Dedication page – it provided the initial and some of the most important clues, Remember, click to enlarge images. (Walsall Local History Centre)

You would expect family to be in the album, and in this we are not disappointed. In fact, the biggest single clue is offered on the dedication on the opening page: the page is dedicated to Emily from her sister, Lottee – which we would assume to be Charlotte. Further, the book, dated 12 December 1900, was a birthday gift for Emily, although we don’t know her age at this time. A final piece of evidence is the poem: Lottee uses a verse from Charles Kingsley’s ‘Farewell’, and her knowledge of the poem, especially as she redacts the words ‘and death’ after ‘so make life’ (it is a birthday gift after all), along with the handwriting, suggest a good level of education for both girls.

'Affectionate brother' Garrett's rather curious drawing, 17 September 1901. (Walsall Local History Centre)

‘Affectionate brother’ Garrett’s rather curious drawing, 17 September 1901. (Walsall Local History Centre)

The next family clue, and one that would lead to all kinds of frustrations, would be supplied by a second, and somewhat curious, picture and caption from her ‘affection brother’ Garrett. It is an unusual name and one I hoped to trace. The picture is of a somewhat crudely drawn moggie, standing as the accused in a courtroom before ‘the beak’; the caption reads ‘he the prigs what is not is’n when he’s cotched he’s took to prison’. This was a maxim that was allegedly once on the walls of Newgate Prison and means if you are caught stealing, you will go to the nick! As I went through the album, this drawing seemed so out of place with what was emerging of Emily.

Is this the face of Emily drawn in 1902? (Walsall Local History Centre)

Is this the face of Emily drawn by C.A.S. in 1902? (Walsall Local History Centre)

As the album belonged to a female (we don’t know her age), you may expect pictures of women to feature. They do, with several dated and undated ones. The earliest was drawn in Keighley, Yorkshire, by a C.A.S in January 1902. The impression you would get is that Emily was an adult by this stage, especially if she knew people from that far afield (unless relatives). Of course, we don’t know if any of these are actually meant to be representations of Emily, or are in fact some ‘fantasy’ woman. The choice of title, ‘The Lost Gainsborough’, as it is an imitation of the painting of ‘Lady Georgina Cavendish, Duchess of Devonshire’, is interesting – again it implies that she understands the art. As an aside, a copy of one of Gainsborough’s Sarah Siddons paintings hangs in the Black Country Arms, Walsall.

The unfinished 'Sporty Spice' by TW. (Walsall Local History Centre)

The possibly deliberately unfinished ‘Sporty Spice’ by TW. (Walsall Local History Centre)

Looking for some kind of resemblance within the pictures is difficult, as the artist may simply be working from memory. I do think there is some resemblance between the ‘Gainsborough’ and the two ‘TW ‘pictures. Whoever TW was, he drew colourful scenes and if they are of Emily, he portrays her as playing tennis and behind the wheel of a car. I call them ‘Sporty’ and ‘Drivey’ Spice. It isn’t clear if ‘Sporty’ was deliberately left unfinished, but the two images suggest that Emily was from if not a privileged or middle-class background, then one that wasn’t struggling financially.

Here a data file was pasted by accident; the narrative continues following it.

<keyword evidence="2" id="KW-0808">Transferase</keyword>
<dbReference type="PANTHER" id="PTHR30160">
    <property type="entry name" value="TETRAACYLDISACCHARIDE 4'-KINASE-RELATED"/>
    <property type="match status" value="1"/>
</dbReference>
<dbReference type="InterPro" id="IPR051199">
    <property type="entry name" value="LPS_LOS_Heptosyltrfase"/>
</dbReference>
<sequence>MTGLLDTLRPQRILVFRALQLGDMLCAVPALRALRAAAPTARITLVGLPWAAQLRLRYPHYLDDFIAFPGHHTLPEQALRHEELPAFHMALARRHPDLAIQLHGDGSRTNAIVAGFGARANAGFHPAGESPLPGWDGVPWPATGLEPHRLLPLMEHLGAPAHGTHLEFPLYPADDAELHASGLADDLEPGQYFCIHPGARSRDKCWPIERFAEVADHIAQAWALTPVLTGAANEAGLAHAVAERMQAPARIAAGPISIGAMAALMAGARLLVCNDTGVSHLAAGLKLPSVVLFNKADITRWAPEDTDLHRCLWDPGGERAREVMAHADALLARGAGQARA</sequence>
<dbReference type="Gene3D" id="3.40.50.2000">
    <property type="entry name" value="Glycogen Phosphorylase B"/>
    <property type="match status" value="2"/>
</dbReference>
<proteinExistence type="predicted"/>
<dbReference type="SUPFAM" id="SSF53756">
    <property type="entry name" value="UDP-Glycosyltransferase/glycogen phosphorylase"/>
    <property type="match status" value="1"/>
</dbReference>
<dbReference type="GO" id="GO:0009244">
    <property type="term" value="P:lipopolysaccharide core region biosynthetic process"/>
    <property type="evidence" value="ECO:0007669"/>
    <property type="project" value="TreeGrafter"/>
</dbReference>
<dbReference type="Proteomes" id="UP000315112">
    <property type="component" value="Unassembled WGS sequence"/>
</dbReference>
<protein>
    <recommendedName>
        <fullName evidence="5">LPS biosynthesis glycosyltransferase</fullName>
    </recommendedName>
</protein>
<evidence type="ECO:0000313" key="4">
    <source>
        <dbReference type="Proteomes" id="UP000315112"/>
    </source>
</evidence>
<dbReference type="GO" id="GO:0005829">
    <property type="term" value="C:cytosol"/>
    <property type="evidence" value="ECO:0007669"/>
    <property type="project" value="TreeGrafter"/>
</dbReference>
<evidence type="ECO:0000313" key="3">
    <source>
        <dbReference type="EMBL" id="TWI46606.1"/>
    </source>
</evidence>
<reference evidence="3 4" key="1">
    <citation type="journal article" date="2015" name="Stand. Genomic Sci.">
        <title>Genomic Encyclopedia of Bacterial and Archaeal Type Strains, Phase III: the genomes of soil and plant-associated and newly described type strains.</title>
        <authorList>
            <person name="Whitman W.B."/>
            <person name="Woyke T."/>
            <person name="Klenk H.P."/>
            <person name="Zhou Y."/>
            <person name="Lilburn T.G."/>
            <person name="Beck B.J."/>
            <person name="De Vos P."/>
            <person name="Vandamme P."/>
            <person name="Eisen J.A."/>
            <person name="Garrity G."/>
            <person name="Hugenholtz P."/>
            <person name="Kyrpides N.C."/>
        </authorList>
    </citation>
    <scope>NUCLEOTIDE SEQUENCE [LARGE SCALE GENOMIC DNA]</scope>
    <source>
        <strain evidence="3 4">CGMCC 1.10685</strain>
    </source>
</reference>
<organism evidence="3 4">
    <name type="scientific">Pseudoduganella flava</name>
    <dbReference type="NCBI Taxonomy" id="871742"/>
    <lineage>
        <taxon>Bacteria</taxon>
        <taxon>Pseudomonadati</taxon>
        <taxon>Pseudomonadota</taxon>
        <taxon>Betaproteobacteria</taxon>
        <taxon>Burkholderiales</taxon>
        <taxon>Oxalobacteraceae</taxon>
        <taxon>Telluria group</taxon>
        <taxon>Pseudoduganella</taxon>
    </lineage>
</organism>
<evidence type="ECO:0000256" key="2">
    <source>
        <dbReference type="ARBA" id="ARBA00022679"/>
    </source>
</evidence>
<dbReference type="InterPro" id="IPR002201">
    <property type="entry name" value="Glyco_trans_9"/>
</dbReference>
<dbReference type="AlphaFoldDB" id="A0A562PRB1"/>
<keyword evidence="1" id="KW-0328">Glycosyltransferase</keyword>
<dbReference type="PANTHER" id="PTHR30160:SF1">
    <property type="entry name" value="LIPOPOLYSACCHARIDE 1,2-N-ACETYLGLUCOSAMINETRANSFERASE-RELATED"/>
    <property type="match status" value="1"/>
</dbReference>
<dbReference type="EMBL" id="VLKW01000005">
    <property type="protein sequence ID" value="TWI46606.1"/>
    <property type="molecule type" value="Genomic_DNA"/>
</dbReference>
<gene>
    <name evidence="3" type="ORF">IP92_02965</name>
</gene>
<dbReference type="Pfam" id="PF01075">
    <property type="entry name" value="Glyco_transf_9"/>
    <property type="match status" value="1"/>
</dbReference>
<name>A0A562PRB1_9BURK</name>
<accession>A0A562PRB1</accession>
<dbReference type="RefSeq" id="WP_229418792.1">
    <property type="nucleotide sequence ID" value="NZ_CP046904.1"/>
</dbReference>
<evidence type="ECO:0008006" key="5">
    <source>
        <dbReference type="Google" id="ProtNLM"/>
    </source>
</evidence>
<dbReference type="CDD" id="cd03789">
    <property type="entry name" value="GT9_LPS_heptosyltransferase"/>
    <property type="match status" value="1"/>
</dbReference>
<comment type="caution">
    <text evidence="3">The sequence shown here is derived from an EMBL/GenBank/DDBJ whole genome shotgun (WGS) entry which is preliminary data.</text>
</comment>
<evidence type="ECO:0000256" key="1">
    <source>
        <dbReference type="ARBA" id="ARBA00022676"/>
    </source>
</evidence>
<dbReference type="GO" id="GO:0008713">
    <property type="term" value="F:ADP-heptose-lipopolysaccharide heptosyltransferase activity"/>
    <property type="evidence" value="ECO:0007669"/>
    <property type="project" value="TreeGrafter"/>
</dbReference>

TW's 'Drivey Spice'. (Walsall Local History Centre)

TW’s ‘Drivey Spice’. (Walsall Local History Centre)

Two other pictures are dated to 1904. The one is a nice drawing executed by a T.P. and the other is an amazing pencil drawing surrounded by a penned flower effect. This, to me, does have a similarity to the other pictures. The drawing was executed by a W. A. Dunham, from Walsall, in July that year. I believe this was a Wilfred A Dunham, a land and mine surveyor that I also believe may have been involved with the Young Men’s Christian Association. The church may have been a connection between her and him – indeed, her and a lot of the subscribers to her album.

The drawing of WA Dunham - I believe a land and mine surveyor - and involved with the YMCA. (Walsall Local History Centre)

The drawing of WA Dunham – I believe a land and mine surveyor – and involved with the YMCA. (Walsall Local History Centre)

Another picture that centres on a female is that drawn by Billy Daft in July 1905. Billy Daft, yes that was his name, was born in Brownhills around 1877 – apparently Brownhills is full of Dafts. He was a picture-framer in 1901, before moving to my neck of the woods – Great Wyrley – where he got involved with both the Great Wyrley Workingmen’s Club (as secretary, I believe) and Harrison’s Club (also secretary). He was living on Walsall Rd, with his wife, in 1911, and was a colliery clerk – maybe at Harrison’s pit, however, the picture suggests that back in 1905 it appeared he was still in Brownhills. His picture is ‘touched-up’ on the mouth, detracting slightly. It is flanked by flowers, a scene that almost looks like Venice and another that looks like the Norfolk Broads.

Billy Daft's painting, 1905. (Walsall Local History Centre)

Billy Daft’s painting, 1905. (Walsall Local History Centre)

It is possible that there is evidence of one of Emily’s hobbies within the album. An unattributed pen drawing depicts ‘The Merry Widow’ which is an operaetta by Franz Lehar that opened in 1905. The hobby would be singing and not killing off husbands of course 🙂 . If it isn’t to do with her singing, I cant see why it would be in the album – after all it isn’t a cartoon like the Chamberlain cat above. One other entry in the album, a crude drawn cartoon, was by an Ethel Taylor of Stafford: in the 1901, her father was listed as a professor of music.

Unattributed pen drawing of 'The Merry Widow', Franz Lehar's opera which opened in 1905. (Walsall Local History Centre)

Unattributed pen drawing of ‘The Merry Widow’, Franz Lehar’s opera which opened in 1905. (Walsall Local History Centre)

There are an awful lot of connections within the book to education, simply so many, they cannot be a coincidence. The very first date drawing in the book, executed by a Wesley H Boot, was done just ten days after the book was given to Emily, on 22 December 1900. Boot was a school teacher on the 1901 census and living in Bridgtown, by Cannock. This suggests to me that – with the closeness of dates – the possibility that Emily either lived or worked nearby, maybe at the same school, or she was a pupil at Boot’s School.